Big tech’s $5 tril­lion reck­on­ing has to start some­where

Business World - - Opinion - By Tae Kim

IT’s fi­nally here. Af­ter an in­ves­ti­ga­tion that lasted more than a year, a US House an­titrust sub­com­mit­tee has come up with a ro­bust game plan to rein in the big­gest tech gi­ants. In a report is­sued Tues­day, the panel ac­cused Ama­, Inc., Ap­ple, Inc., Face­book, Inc., and Google par­ent Al­pha­bet, Inc. — whose col­lec­tive mar­ket value is more than $5 tril­lion — of abus­ing the power of their plat­forms to cut off com­peti­tors and ex­tend their dom­i­nance. It calls for a struc­tural breakup of their busi­nesses. I can’t ar­gue with the logic, es­pe­cially when it comes to Ama­zon.

“These firms have too much power, and that power must be reined in and sub­ject to ap­pro­pri­ate over­sight and en­force­ment. Our econ­omy and democ­racy are at stake,” the nearly 450-page fi­nal report said. “Our laws must be up­dated to en­sure that our econ­omy re­mains vi­brant and open in the dig­i­tal age.”

Each of the com­pany’s an­ti­com­pet­i­tive prac­tices were pre­sented in ex­cru­ci­at­ing de­tail in the doc­u­ment. Face­book, for in­stance, was ac­cused of main­tain­ing its mo­nop­oly power among so­cial net­works by us­ing its data advantage to sti­fle and iden­tify po­ten­tial com­peti­tors and then “ac­quire, copy, or kill these firms.” Google was said to have used its dom­i­nance in search and on­line ad­ver­tis­ing to bol­ster its own ver­ti­cal of­fer­ings and cre­ate an “ecosys­tem of in­ter­lock­ing” mo­nop­o­lies. Fur­ther, the in­ter­net be­he­moth al­legedly used third­party app us­age data from its An­droid op­er­at­ing sys­tem to in­form the cre­ation of its own apps. And Ap­ple was stated to have “sig­nif­i­cant and durable mar­ket power” with its iOS mo­bile op­er­at­ing sys­tem, ex­ert­ing a mo­nop­oly- type hold with its App Store, the panel said.

Out of the group, though, Ama­zon seems to have en­gaged in the most egre­gious an­ti­com­pet­i­tive be­hav­ior, es­pe­cially in re­gards to third- party sell­ers on its mar­ket­place plat­form. Ear­lier this year, the Wall Street Jour­nal re­ported Ama­zon’s em­ploy­ees used these ven­dors’ data to in­form the de­vel­op­ment of its own prod­ucts. The com­pany had pre­vi­ously vowed it would not use in­di­vid­ual seller data to launch its pri­vate- la­bel of­fer­ings, but the House in­ves­ti­ga­tion con­firmed through sev­eral in­ter­views with for­mer em­ploy­ees and cur­rent sell­ers that Ama­zon had mis­used seller data and “rou­tinely bul­lies and mis­treats” them. And while Ama­zon pub­licly called third­party sell­ers “part­ners,” the in­ves­ti­ga­tion showed that be­hind closed doors, it re­ferred to them as “in­ter­nal com­peti­tors.” This is not great news for the nearly 2 mil­lion small- and medi­um­sized busi­nesses that sell on Ama­zon’s plat­form, roughly 40% of which rely on the com­pany’s mar­ket­place as their sole source of in­come.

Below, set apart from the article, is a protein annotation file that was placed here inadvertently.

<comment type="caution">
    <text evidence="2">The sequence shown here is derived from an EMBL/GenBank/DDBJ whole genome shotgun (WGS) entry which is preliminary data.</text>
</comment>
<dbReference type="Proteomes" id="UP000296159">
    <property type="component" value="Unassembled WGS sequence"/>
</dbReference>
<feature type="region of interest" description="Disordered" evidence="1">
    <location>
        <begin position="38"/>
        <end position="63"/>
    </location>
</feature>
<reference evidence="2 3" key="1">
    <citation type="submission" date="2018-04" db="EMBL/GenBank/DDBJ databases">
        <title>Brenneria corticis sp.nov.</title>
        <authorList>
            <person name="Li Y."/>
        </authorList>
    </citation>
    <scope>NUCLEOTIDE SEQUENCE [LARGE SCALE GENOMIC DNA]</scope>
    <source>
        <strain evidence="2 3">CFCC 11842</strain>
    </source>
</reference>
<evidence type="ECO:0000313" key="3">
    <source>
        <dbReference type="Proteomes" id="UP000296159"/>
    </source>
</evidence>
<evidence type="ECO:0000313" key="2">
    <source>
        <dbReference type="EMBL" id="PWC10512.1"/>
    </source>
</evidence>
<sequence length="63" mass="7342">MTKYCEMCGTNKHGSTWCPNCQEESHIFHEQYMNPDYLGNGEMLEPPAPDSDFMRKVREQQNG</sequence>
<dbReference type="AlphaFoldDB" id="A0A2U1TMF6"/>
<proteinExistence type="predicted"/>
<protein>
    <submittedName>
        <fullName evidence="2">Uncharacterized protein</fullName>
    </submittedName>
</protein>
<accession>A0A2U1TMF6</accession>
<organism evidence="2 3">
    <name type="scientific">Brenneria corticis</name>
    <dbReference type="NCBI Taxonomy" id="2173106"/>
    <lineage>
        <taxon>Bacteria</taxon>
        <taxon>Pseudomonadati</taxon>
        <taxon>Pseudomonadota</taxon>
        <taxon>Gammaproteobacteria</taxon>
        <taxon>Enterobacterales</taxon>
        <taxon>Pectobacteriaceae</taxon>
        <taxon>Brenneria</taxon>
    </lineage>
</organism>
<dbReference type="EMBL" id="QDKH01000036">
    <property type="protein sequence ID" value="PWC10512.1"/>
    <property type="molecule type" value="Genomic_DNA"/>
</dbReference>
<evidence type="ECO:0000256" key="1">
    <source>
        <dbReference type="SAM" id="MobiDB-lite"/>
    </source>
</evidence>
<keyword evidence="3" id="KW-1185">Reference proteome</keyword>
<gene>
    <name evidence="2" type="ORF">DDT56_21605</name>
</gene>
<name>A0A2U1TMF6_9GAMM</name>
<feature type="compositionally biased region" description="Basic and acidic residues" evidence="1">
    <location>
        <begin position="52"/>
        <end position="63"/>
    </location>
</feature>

So, what are some of the House panel’s rec­om­men­da­tions to counter Big Tech’s abu­sive prac­tices and do they make sense?

First, the sub­com­mit­tee is call­ing for the struc­tural sep­a­ra­tion of business lines by pro­hibit­ing any dom­i­nant plat­form from op­er­at­ing in the same mar­ket as other com­peti­tors de­pen­dent on the same plat­form. Ac­cord­ingly, it asks for leg­is­la­tion to re­quire ei­ther di­vest­ment or func­tional sep­a­ra­tion in­side the com­pa­nies. This makes sense. At least for Ama­zon, given its poor pat­tern of be­hav­ior, Congress should con­sider forc­ing the com­pany to ei­ther give up its pri­vate- la­bel business or sep­a­rate it from the com­pany. For the other tech gi­ants, greater over­sight on in­ter­nal or­ga­ni­za­tional sep­a­ra­tions among their var­i­ous plat­forms may be enough.

Sec­ond, the panel wants to im­ple­ment rules that will pre­vent pref­er­en­tial or dis­crim­i­na­tory treat­ment on the dom­i­nant plat­forms. Here Google should def­i­nitely come un­der the purview of these new reg­u­la­tions, ow­ing to its dom­i­nant search en­gine and prac­tice of rank­ing its own ser­vices higher in search re­sults, even if its own of­fer­ings aren’t as good as the com­pe­ti­tion.

Not all the report’s rec­om­men­da­tions are as fea­si­ble. The panel calls for re­stric­tions on the use of “su­pe­rior bar­gain­ing power” by the tech­nol­ogy com­pa­nies in dic­tat­ing terms and ne­go­ti­at­ing agree­ments. This seems overly am­bi­tious and dif­fi­cult to en­force.

But over­all, the steps and ideas pre­sented are a good place to start. Sure, many of the most ag­gres­sive reme­dies will be dif­fi­cult to get passed in a par­ti­san Congress, but with the Novem­ber elec­tion, who knows what the makeup will be next year. And given all the de­tails and be­hav­iors out­lined in the report, Big Tech frankly de­serves a bit of a reck­on­ing.

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